World Briefs: Iran feels pinch of new sanctions

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TEHRAN — As new European Union sanctions targeting Iran’s oil industry took effect Sunday, Tehran acknowledged the measures aimed at reining in its disputed nuclear program were taking a toll.

The vice president said authorities had stockpiled imported goods and hard currency to help cushion the blow to the economy.

The ban by the 27-member EU on the purchase of Iranian oil dealt the Islamic republic its second economic setback in days, following fresh U.S. sanctions that prohibit the world’s banks from completing oil transactions with Iranian banks.

Combined, the measures significantly ratchet up the pressure on an Iranian economy already squeezed by previous rounds of sanctions.

“Today, we are facing the heaviest of sanctions, and we ask people to help officials in this battle,” Vice President Mohammed Reza Rahimi was quoted as saying on state television’s website.

He said the “dastardly sanctions” might cause “occasional confusion” in the domestic market.

Iran reacted furiously when the U.S. and EU sanctions were announced, threatening to block the strategic Strait of Hormuz, a vital waterway used to ship about one-fifth of the world’s oil. The threat roiled international oil markets.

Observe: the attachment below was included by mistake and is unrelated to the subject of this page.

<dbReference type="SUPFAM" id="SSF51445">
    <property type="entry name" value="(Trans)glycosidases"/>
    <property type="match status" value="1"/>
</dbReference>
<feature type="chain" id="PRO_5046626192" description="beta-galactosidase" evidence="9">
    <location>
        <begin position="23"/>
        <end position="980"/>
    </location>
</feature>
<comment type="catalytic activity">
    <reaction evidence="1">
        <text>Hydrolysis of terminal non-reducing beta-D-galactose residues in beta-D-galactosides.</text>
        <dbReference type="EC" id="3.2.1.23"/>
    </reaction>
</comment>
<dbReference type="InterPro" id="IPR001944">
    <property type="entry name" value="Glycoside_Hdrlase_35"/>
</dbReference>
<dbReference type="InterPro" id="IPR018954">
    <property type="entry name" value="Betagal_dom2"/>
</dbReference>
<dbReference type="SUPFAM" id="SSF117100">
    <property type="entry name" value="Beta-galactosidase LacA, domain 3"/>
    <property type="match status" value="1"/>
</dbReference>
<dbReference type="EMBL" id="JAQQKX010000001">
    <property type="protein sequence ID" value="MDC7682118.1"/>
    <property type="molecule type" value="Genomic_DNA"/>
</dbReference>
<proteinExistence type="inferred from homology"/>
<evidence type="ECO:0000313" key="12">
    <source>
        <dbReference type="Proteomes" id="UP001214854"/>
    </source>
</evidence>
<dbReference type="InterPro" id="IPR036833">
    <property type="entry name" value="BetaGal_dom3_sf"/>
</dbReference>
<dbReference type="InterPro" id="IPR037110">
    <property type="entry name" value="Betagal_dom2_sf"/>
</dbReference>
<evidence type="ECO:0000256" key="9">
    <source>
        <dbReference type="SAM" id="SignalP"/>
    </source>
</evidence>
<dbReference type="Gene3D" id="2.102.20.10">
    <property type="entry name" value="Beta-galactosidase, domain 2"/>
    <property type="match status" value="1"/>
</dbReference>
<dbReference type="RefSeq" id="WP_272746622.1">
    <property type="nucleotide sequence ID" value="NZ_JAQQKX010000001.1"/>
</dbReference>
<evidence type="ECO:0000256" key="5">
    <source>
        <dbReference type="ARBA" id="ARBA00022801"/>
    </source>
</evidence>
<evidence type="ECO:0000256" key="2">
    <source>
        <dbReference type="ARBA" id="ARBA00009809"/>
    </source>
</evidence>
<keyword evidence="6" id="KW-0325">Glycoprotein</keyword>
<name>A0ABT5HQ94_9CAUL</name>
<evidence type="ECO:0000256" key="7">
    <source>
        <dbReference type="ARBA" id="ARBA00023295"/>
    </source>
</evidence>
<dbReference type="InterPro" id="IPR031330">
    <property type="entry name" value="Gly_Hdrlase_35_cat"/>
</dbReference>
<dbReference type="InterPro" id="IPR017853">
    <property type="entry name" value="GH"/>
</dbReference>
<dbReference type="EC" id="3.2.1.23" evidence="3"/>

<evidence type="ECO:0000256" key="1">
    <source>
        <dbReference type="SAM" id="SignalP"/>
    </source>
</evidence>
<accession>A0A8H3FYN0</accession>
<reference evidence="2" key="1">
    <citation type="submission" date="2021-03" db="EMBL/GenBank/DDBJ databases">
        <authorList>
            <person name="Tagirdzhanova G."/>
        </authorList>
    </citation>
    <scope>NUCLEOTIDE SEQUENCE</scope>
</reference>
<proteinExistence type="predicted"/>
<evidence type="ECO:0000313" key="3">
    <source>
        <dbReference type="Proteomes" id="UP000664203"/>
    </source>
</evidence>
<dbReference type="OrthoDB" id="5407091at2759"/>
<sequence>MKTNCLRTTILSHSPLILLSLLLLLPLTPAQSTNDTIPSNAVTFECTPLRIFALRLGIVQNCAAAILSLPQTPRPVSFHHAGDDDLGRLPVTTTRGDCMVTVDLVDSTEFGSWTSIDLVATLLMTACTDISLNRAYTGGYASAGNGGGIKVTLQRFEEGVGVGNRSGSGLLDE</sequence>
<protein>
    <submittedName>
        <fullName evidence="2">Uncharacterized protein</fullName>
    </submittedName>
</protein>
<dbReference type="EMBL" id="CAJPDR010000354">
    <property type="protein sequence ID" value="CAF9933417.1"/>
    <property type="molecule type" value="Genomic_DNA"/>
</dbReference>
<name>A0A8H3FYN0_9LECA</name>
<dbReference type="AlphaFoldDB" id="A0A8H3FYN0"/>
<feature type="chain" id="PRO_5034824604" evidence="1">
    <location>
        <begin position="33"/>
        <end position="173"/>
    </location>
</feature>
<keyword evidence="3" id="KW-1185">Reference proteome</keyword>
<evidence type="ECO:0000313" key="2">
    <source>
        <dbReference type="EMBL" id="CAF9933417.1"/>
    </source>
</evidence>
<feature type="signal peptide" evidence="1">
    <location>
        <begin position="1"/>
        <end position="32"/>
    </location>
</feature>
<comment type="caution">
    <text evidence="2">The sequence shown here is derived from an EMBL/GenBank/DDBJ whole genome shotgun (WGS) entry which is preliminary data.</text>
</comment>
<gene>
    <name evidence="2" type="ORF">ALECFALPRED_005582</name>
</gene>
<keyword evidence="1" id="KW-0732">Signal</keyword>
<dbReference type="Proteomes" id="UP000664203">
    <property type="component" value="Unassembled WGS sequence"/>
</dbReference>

The EU, which accounted for around 18 percent of Iran’s oil exports, said last week that all contracts for importing Iranian oil will have to be terminated from Sunday. Also, European companies no longer will be involved in insuring Iranian oil.

JAPAN

First nuclear reactor goes on since tsunami

TOKYO — Dozens of protesters shouted and danced at the gate of a nuclear power plant as it restarted Sunday, the first to go back online since Japan shut down all of its reactors for safety checks following the Fukushima nuclear disaster.

Ohi nuclear plant’s reactor No. 3 returned to operation despite a deep division in public opinion.

Last month, Prime Minister Yoshihiko Noda ordered the restarts of reactors No. 3 and nearby No. 4, saying people’s living standards can’t be maintained without nuclear energy.

Many citizens are against a return to nuclear power because of safety fears after the Fukushima accident.

All 50 of Japan’s working reactors were gradually turned off in the wake of last year’s massive earthquake and tsunami, which sent the Fukushima Dai-ichi plant into multiple meltdowns, setting off the worst nuclear disaster since Chernobyl in the mid-1980s in Ukraine.

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